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Straight Talk from Al Jacobs



 A recent editorial in one of America’s politically progressive newspapers expresses its unfavorable opinion of capital punishment, emblazoned with the headline: “Death penalty absurdities.” It first describes a prison inmate awaiting execution for the 1985 murder of a police officer in Alabama, but who is now so old and infirm he’s unable to recall the crime. The question posed to the court: Does his inability to remember committing the offense make the decreed penalty unconstitutional?  A second appeal under consideration relates to an inability to insert a lethal-injection catheter into the arm of the condemned, with the defense’s contention an execution will constitute torture and is therefore impermissible.

I acknowledge both situations constitute absurdities. The fact endless appeals – rules enacted by death penalty opponents – extend the lives of those sentenced to death for decades insure they’ll eventually recall little or nothing of their offenses. As for lethal-injection malfunction – a ludicrous procedure also instigated by death penalty opponents – it allows no consideration for a simple death by hanging, which is certainly not historically regarded as torture.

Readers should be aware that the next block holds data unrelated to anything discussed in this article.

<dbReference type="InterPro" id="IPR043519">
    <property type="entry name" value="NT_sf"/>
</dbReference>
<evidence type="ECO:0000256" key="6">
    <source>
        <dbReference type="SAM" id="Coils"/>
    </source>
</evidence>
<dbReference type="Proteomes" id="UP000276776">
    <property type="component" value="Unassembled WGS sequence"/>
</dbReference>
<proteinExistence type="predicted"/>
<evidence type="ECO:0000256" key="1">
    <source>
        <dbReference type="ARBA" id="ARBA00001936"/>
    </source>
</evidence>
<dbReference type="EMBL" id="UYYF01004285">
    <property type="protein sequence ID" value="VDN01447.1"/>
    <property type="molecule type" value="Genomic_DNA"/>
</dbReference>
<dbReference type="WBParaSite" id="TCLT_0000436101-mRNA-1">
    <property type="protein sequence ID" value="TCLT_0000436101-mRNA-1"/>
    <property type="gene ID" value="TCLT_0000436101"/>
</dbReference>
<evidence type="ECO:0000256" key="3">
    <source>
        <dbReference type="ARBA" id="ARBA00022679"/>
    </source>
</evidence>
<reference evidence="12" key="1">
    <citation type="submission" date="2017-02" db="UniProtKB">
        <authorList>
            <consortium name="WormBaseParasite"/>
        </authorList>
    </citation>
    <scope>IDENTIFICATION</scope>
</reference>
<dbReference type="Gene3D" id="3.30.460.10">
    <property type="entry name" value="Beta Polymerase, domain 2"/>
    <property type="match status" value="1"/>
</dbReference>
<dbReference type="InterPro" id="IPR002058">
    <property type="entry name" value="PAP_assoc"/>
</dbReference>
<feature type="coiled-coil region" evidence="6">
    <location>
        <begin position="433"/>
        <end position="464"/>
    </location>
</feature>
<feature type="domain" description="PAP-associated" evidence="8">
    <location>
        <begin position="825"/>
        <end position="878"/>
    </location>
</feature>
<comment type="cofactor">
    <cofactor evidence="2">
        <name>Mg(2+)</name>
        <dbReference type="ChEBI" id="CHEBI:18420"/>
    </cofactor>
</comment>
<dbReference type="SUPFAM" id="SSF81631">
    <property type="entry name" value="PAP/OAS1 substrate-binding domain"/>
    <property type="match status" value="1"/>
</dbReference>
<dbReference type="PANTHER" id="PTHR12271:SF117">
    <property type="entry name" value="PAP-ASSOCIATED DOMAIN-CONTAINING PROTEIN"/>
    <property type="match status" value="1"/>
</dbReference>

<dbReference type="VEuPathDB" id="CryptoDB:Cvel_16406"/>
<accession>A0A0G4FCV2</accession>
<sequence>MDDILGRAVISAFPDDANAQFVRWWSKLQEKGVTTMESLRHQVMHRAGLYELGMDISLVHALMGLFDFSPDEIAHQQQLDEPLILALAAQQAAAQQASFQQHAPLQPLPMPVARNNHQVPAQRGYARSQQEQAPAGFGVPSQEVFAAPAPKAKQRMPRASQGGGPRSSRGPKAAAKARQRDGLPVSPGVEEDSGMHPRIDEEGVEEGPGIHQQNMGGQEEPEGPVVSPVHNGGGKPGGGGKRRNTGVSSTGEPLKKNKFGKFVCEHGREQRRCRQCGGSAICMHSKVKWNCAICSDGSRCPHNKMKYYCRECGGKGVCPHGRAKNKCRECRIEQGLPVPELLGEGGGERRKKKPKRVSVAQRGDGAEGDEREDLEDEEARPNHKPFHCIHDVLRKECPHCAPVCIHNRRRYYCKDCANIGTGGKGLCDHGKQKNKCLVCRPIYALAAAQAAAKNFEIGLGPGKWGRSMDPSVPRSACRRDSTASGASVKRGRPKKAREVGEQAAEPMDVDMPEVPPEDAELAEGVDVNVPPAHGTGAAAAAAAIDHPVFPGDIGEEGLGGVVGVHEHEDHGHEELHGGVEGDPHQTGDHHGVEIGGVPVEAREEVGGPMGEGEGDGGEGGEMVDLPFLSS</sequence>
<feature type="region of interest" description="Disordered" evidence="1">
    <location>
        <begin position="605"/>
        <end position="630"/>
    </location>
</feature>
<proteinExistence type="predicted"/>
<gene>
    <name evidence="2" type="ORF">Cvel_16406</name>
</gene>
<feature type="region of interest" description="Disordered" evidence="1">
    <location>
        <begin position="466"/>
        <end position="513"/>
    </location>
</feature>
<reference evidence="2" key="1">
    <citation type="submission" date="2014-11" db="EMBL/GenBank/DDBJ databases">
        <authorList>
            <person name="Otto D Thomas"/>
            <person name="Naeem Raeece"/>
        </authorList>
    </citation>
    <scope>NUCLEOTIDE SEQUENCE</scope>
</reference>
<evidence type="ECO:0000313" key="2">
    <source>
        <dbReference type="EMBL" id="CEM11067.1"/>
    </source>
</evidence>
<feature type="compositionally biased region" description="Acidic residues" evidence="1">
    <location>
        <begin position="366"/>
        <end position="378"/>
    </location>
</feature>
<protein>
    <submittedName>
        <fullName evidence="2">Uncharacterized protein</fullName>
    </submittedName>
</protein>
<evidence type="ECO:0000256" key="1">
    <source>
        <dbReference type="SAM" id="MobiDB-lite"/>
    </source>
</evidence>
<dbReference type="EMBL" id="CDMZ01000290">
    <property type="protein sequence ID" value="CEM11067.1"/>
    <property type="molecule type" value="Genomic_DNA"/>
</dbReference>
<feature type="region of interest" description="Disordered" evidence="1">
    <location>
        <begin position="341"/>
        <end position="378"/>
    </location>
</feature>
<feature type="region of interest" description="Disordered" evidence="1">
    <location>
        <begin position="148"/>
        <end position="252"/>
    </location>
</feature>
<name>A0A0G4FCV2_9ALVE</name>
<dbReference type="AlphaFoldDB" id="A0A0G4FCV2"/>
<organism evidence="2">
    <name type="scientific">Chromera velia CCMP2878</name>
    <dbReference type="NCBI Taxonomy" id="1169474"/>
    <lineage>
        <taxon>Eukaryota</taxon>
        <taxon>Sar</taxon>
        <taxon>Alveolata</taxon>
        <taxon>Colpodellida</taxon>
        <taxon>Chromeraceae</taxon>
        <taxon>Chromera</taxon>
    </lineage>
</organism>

As we’re discussing absurdities, let’s include one the editor failed to mention. Over the years I’ve encountered philosophical emoting as to why capital punishment is inherently evil, but never a rational justification why Charles Manson and his murderous cohorts were never executed. After their death penalties were voided by the California Supreme Count, headed by then California Chief Justice Rose Bird, an avowed death penalty opponent, they remained incarcerated even after capital punishment was reaffirmed by the voters of the state. Why is it 46 years of taxpayer-provided room and board for Manson, who died in 2017 at the age of 83, did not constitute an absurdity?

A final comment: As a Californian, I’m now a capital punishment opponent. Even if the death penalty remains on the books, it will never again be carried out, so those who receive the sentence will permanently reside on death row – which has become private residential quarters for deranged murderers pursuing continuous appeals. For society’s benefit, it’s far better to terminate the death penalty, insuring that these vipers become life sentence prisoners who must regularly mingle with other inmates. It will then be instructive to see how well they fend for themselves.



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